Several governments across Africa have done a relatively good job in providing aggregate data on coronavirus cases, though often lacking in granularity, and with considerable challenges in contact tracing. Some countries still remain closed, while others lack structured plans to re-open or to provide income replacement or other forms of assistance to the many millions of citizens who have suffered and lost their livelihoods under lockdown conditions. In Uganda, based on the observed increase in maternal mortality in early March 2020 compared to the preceding 2019-2020 average, an excess 486 deaths are predicted for a six-month period, incurring 31,343 disability-adjusted life years (DALYs) lost. According to a recent Global Fund to Fight AIDS, TB and Malaria survey, 85% of HIV programs, 78% of TB programs, and 73% of malaria programs reported disruption to service delivery due to lockdowns, restrictions on transportation and COVID-19-related stigma. Estimates in some countries predict a 10%, 20%, and 36% increase in HIV, TB and malaria related deaths respectively over a five-year period.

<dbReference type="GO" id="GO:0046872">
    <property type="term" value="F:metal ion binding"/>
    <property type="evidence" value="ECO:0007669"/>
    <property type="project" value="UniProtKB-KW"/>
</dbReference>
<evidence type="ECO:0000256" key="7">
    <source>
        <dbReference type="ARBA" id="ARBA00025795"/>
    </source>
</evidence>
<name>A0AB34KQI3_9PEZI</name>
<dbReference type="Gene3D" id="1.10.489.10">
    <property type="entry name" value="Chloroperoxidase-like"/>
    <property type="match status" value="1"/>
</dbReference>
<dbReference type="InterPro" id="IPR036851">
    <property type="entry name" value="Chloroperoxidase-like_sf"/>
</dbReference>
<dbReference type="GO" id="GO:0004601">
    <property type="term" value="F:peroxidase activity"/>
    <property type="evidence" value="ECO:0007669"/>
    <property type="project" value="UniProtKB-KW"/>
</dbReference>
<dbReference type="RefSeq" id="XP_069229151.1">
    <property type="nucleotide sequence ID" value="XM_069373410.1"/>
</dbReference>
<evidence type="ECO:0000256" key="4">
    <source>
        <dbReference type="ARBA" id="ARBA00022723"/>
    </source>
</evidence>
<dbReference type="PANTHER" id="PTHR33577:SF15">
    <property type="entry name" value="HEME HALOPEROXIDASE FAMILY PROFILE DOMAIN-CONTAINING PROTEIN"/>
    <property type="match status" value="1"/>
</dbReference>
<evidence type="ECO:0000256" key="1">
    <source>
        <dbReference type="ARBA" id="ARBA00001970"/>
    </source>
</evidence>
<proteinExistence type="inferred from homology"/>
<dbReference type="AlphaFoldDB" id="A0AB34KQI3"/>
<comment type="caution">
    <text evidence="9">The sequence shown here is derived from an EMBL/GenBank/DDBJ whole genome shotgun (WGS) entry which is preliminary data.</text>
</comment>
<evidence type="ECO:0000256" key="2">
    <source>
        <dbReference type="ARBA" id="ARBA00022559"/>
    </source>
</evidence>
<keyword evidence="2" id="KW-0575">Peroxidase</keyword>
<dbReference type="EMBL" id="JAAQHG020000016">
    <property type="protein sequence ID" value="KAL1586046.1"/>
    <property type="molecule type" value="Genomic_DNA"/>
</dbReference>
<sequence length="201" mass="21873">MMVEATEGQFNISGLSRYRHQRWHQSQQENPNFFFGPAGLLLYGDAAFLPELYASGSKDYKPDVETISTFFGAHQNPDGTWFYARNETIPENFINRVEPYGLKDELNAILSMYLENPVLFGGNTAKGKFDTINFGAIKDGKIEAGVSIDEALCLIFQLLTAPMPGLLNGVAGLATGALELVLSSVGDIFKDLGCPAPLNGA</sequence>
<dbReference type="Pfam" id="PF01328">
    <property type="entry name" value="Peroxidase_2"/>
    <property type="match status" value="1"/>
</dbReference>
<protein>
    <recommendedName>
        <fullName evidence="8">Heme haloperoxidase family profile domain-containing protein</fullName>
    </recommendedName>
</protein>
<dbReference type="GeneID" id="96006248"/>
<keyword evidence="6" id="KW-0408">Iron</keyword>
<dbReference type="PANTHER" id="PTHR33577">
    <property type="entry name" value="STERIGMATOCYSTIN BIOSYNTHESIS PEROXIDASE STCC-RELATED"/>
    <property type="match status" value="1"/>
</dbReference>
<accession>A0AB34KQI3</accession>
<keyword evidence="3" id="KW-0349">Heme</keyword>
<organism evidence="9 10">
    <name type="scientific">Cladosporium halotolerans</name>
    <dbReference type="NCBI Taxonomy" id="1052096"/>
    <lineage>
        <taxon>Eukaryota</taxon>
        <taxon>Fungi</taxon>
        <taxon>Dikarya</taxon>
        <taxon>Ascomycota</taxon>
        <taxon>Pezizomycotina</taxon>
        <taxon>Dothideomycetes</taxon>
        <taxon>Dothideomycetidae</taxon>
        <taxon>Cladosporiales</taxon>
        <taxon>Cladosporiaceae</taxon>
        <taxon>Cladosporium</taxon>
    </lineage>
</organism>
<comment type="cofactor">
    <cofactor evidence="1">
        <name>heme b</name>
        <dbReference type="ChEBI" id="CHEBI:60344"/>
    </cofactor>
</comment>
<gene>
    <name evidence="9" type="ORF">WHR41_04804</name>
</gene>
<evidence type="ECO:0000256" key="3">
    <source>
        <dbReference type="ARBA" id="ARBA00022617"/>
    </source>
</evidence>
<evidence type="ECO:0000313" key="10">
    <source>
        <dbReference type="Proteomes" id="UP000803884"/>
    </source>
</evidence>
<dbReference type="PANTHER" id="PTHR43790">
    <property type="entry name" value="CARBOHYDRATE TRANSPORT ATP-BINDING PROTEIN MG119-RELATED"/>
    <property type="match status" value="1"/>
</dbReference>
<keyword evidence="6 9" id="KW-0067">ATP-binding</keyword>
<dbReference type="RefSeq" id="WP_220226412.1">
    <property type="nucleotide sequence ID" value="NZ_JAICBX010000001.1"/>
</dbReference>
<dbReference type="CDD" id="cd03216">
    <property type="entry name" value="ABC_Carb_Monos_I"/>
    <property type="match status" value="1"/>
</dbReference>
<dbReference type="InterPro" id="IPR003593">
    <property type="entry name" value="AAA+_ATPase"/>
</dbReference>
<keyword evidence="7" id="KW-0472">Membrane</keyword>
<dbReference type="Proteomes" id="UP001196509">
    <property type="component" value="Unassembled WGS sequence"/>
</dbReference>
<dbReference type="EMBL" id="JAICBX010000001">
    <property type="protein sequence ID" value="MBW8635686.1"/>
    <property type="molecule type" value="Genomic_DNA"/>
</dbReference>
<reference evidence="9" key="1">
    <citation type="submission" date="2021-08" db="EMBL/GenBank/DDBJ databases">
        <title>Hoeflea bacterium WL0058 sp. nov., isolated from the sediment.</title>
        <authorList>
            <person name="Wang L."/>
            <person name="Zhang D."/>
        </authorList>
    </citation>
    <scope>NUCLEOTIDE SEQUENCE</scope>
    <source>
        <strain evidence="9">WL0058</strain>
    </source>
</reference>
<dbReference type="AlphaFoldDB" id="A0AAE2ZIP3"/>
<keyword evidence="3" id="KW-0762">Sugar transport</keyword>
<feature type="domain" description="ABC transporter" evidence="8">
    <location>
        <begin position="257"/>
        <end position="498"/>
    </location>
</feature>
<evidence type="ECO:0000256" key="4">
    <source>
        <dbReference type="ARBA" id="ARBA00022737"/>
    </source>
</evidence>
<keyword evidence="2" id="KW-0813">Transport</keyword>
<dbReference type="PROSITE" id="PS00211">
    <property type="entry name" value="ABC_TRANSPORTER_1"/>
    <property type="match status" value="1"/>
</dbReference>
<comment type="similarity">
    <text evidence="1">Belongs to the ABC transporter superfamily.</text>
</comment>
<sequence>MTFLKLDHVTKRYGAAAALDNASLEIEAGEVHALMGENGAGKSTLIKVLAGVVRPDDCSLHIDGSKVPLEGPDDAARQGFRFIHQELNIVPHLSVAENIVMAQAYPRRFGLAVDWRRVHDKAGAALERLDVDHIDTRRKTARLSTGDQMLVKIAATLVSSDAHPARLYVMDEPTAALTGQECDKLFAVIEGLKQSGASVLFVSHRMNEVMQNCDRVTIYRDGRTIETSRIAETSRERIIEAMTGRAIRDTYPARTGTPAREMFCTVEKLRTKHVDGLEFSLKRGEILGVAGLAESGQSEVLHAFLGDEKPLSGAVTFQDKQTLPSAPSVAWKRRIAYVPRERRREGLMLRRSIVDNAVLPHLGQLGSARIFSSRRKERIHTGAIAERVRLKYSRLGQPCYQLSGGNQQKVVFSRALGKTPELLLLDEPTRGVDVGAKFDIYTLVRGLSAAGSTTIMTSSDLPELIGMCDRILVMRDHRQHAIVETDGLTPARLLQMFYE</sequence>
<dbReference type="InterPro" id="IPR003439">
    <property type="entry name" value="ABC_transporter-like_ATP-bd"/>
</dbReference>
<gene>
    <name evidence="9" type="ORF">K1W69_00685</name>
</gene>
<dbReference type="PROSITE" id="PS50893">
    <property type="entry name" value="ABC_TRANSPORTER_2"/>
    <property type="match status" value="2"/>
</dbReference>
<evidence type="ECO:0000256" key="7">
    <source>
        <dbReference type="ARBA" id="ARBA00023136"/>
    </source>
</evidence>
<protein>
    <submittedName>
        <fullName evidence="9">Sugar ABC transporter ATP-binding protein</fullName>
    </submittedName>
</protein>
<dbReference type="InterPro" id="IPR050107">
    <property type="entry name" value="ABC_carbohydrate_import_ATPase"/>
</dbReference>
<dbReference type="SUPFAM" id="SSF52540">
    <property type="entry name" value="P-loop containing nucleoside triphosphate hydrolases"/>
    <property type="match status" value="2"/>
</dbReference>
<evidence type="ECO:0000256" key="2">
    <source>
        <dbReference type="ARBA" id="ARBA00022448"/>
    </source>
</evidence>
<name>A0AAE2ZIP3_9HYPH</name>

However, these estimates cannot capture the true reality of the health outcomes across the continent. Data on morbidity and mortality from non-COVID causes but due to COVID lockdowns is largely missing—for example, women who died walking to hospital because public transport was cancelled. Data on the number of persons, mostly women, who suffer from Lupus-related pain due to shortages of hydroxychloroquine (HCQ) is missing. Data on the number of women who faced domestic abuse, and children who were sexually abused, is missing. Data on the response by governments to these women and children is, of course, also missing.